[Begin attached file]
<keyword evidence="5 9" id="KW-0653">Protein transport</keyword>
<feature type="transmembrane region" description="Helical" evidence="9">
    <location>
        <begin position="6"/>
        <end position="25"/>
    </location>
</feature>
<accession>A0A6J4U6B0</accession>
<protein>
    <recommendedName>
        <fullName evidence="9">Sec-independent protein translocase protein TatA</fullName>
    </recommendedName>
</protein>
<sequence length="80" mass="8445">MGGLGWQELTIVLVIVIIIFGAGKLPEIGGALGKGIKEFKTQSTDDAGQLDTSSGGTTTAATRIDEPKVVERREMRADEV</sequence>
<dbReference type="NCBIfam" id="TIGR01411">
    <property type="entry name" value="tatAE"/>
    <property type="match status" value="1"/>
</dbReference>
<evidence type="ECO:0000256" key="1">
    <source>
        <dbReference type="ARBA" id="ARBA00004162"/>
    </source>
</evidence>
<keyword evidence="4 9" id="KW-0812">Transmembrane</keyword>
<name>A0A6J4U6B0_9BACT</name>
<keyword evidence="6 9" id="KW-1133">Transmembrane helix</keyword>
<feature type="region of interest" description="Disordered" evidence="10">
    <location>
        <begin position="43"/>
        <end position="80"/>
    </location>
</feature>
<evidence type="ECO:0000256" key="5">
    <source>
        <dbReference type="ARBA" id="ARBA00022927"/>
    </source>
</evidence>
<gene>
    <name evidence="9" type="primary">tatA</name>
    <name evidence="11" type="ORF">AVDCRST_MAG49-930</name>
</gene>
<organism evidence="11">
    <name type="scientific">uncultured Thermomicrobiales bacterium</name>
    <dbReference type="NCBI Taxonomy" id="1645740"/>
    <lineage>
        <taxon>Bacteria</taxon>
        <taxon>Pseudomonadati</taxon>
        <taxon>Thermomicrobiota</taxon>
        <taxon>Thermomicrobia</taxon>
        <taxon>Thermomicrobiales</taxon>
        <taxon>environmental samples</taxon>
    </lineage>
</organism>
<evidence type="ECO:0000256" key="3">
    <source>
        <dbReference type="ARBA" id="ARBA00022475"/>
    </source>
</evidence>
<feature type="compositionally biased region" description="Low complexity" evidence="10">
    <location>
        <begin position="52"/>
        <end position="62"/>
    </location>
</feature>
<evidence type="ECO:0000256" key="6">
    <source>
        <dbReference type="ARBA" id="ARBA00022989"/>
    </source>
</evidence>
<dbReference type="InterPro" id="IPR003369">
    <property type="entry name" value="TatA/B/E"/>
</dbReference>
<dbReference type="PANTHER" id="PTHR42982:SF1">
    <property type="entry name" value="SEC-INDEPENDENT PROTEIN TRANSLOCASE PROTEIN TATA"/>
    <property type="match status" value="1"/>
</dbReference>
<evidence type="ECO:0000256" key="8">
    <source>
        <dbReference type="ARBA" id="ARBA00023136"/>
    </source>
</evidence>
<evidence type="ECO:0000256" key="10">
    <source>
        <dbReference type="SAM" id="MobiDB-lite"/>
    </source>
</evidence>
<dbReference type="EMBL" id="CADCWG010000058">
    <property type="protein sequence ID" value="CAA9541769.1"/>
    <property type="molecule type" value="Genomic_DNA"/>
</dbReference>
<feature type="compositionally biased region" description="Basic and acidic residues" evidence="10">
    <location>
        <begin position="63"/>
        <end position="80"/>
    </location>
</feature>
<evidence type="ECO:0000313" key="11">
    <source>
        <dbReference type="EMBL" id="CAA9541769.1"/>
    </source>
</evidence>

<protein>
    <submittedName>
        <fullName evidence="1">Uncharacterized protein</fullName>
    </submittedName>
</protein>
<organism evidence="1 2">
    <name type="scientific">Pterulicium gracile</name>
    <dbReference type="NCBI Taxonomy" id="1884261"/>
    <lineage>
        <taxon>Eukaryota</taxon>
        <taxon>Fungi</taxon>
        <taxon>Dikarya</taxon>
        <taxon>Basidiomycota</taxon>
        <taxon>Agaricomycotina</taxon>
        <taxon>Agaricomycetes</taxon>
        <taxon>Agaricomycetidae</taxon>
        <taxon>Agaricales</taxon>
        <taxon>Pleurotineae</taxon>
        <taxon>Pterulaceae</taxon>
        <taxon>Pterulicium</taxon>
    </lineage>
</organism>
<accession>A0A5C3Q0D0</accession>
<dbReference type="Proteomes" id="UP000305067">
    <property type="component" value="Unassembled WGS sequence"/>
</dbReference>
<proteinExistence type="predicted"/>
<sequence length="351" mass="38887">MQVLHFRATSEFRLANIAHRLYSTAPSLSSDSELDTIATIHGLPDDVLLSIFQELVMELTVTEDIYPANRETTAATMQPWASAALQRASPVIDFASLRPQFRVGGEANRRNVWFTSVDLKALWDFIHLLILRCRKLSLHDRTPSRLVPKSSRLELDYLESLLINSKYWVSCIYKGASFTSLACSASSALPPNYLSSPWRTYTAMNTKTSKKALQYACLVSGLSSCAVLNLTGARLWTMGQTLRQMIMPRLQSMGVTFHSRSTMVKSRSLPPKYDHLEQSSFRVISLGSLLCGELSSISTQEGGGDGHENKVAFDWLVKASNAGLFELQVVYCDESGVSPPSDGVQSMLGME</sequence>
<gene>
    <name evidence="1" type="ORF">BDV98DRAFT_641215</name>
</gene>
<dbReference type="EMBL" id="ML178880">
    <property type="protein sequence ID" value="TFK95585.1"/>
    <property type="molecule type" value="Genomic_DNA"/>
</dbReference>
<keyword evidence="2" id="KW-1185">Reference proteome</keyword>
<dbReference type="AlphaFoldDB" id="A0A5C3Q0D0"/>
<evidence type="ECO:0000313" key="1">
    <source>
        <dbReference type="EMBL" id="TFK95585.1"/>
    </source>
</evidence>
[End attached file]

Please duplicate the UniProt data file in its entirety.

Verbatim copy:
<keyword evidence="5 9" id="KW-0653">Protein transport</keyword>
<feature type="transmembrane region" description="Helical" evidence="9">
    <location>
        <begin position="6"/>
        <end position="25"/>
    </location>
</feature>
<accession>A0A6J4U6B0</accession>
<protein>
    <recommendedName>
        <fullName evidence="9">Sec-independent protein translocase protein TatA</fullName>
    </recommendedName>
</protein>
<sequence length="80" mass="8445">MGGLGWQELTIVLVIVIIIFGAGKLPEIGGALGKGIKEFKTQSTDDAGQLDTSSGGTTTAATRIDEPKVVERREMRADEV</sequence>
<dbReference type="NCBIfam" id="TIGR01411">
    <property type="entry name" value="tatAE"/>
    <property type="match status" value="1"/>
</dbReference>
<evidence type="ECO:0000256" key="1">
    <source>
        <dbReference type="ARBA" id="ARBA00004162"/>
    </source>
</evidence>
<keyword evidence="4 9" id="KW-0812">Transmembrane</keyword>
<name>A0A6J4U6B0_9BACT</name>
<keyword evidence="6 9" id="KW-1133">Transmembrane helix</keyword>
<feature type="region of interest" description="Disordered" evidence="10">
    <location>
        <begin position="43"/>
        <end position="80"/>
    </location>
</feature>
<evidence type="ECO:0000256" key="5">
    <source>
        <dbReference type="ARBA" id="ARBA00022927"/>
    </source>
</evidence>
<gene>
    <name evidence="9" type="primary">tatA</name>
    <name evidence="11" type="ORF">AVDCRST_MAG49-930</name>
</gene>
<organism evidence="11">
    <name type="scientific">uncultured Thermomicrobiales bacterium</name>
    <dbReference type="NCBI Taxonomy" id="1645740"/>
    <lineage>
        <taxon>Bacteria</taxon>
        <taxon>Pseudomonadati</taxon>
        <taxon>Thermomicrobiota</taxon>
        <taxon>Thermomicrobia</taxon>
        <taxon>Thermomicrobiales</taxon>
        <taxon>environmental samples</taxon>
    </lineage>
</organism>
<evidence type="ECO:0000256" key="3">
    <source>
        <dbReference type="ARBA" id="ARBA00022475"/>
    </source>
</evidence>
<feature type="compositionally biased region" description="Low complexity" evidence="10">
    <location>
        <begin position="52"/>
        <end position="62"/>
    </location>
</feature>
<evidence type="ECO:0000256" key="6">
    <source>
        <dbReference type="ARBA" id="ARBA00022989"/>
    </source>
</evidence>
<dbReference type="InterPro" id="IPR003369">
    <property type="entry name" value="TatA/B/E"/>
</dbReference>
<dbReference type="PANTHER" id="PTHR42982:SF1">
    <property type="entry name" value="SEC-INDEPENDENT PROTEIN TRANSLOCASE PROTEIN TATA"/>
    <property type="match status" value="1"/>
</dbReference>
<evidence type="ECO:0000256" key="8">
    <source>
        <dbReference type="ARBA" id="ARBA00023136"/>
    </source>
</evidence>
<evidence type="ECO:0000256" key="10">
    <source>
        <dbReference type="SAM" id="MobiDB-lite"/>
    </source>
</evidence>
<dbReference type="EMBL" id="CADCWG010000058">
    <property type="protein sequence ID" value="CAA9541769.1"/>
    <property type="molecule type" value="Genomic_DNA"/>
</dbReference>
<feature type="compositionally biased region" description="Basic and acidic residues" evidence="10">
    <location>
        <begin position="63"/>
        <end position="80"/>
    </location>
</feature>
<evidence type="ECO:0000313" key="11">
    <source>
        <dbReference type="EMBL" id="CAA9541769.1"/>
    </source>
</evidence>

<protein>
    <submittedName>
        <fullName evidence="1">Uncharacterized protein</fullName>
    </submittedName>
</protein>
<organism evidence="1 2">
    <name type="scientific">Pterulicium gracile</name>
    <dbReference type="NCBI Taxonomy" id="1884261"/>
    <lineage>
        <taxon>Eukaryota</taxon>
        <taxon>Fungi</taxon>
        <taxon>Dikarya</taxon>
        <taxon>Basidiomycota</taxon>
        <taxon>Agaricomycotina</taxon>
        <taxon>Agaricomycetes</taxon>
        <taxon>Agaricomycetidae</taxon>
        <taxon>Agaricales</taxon>
        <taxon>Pleurotineae</taxon>
        <taxon>Pterulaceae</taxon>
        <taxon>Pterulicium</taxon>
    </lineage>
</organism>
<accession>A0A5C3Q0D0</accession>
<dbReference type="Proteomes" id="UP000305067">
    <property type="component" value="Unassembled WGS sequence"/>
</dbReference>
<proteinExistence type="predicted"/>
<sequence length="351" mass="38887">MQVLHFRATSEFRLANIAHRLYSTAPSLSSDSELDTIATIHGLPDDVLLSIFQELVMELTVTEDIYPANRETTAATMQPWASAALQRASPVIDFASLRPQFRVGGEANRRNVWFTSVDLKALWDFIHLLILRCRKLSLHDRTPSRLVPKSSRLELDYLESLLINSKYWVSCIYKGASFTSLACSASSALPPNYLSSPWRTYTAMNTKTSKKALQYACLVSGLSSCAVLNLTGARLWTMGQTLRQMIMPRLQSMGVTFHSRSTMVKSRSLPPKYDHLEQSSFRVISLGSLLCGELSSISTQEGGGDGHENKVAFDWLVKASNAGLFELQVVYCDESGVSPPSDGVQSMLGME</sequence>
<gene>
    <name evidence="1" type="ORF">BDV98DRAFT_641215</name>
</gene>
<dbReference type="EMBL" id="ML178880">
    <property type="protein sequence ID" value="TFK95585.1"/>
    <property type="molecule type" value="Genomic_DNA"/>
</dbReference>
<keyword evidence="2" id="KW-1185">Reference proteome</keyword>
<dbReference type="AlphaFoldDB" id="A0A5C3Q0D0"/>
<evidence type="ECO:0000313" key="1">
    <source>
        <dbReference type="EMBL" id="TFK95585.1"/>
    </source>
</evidence>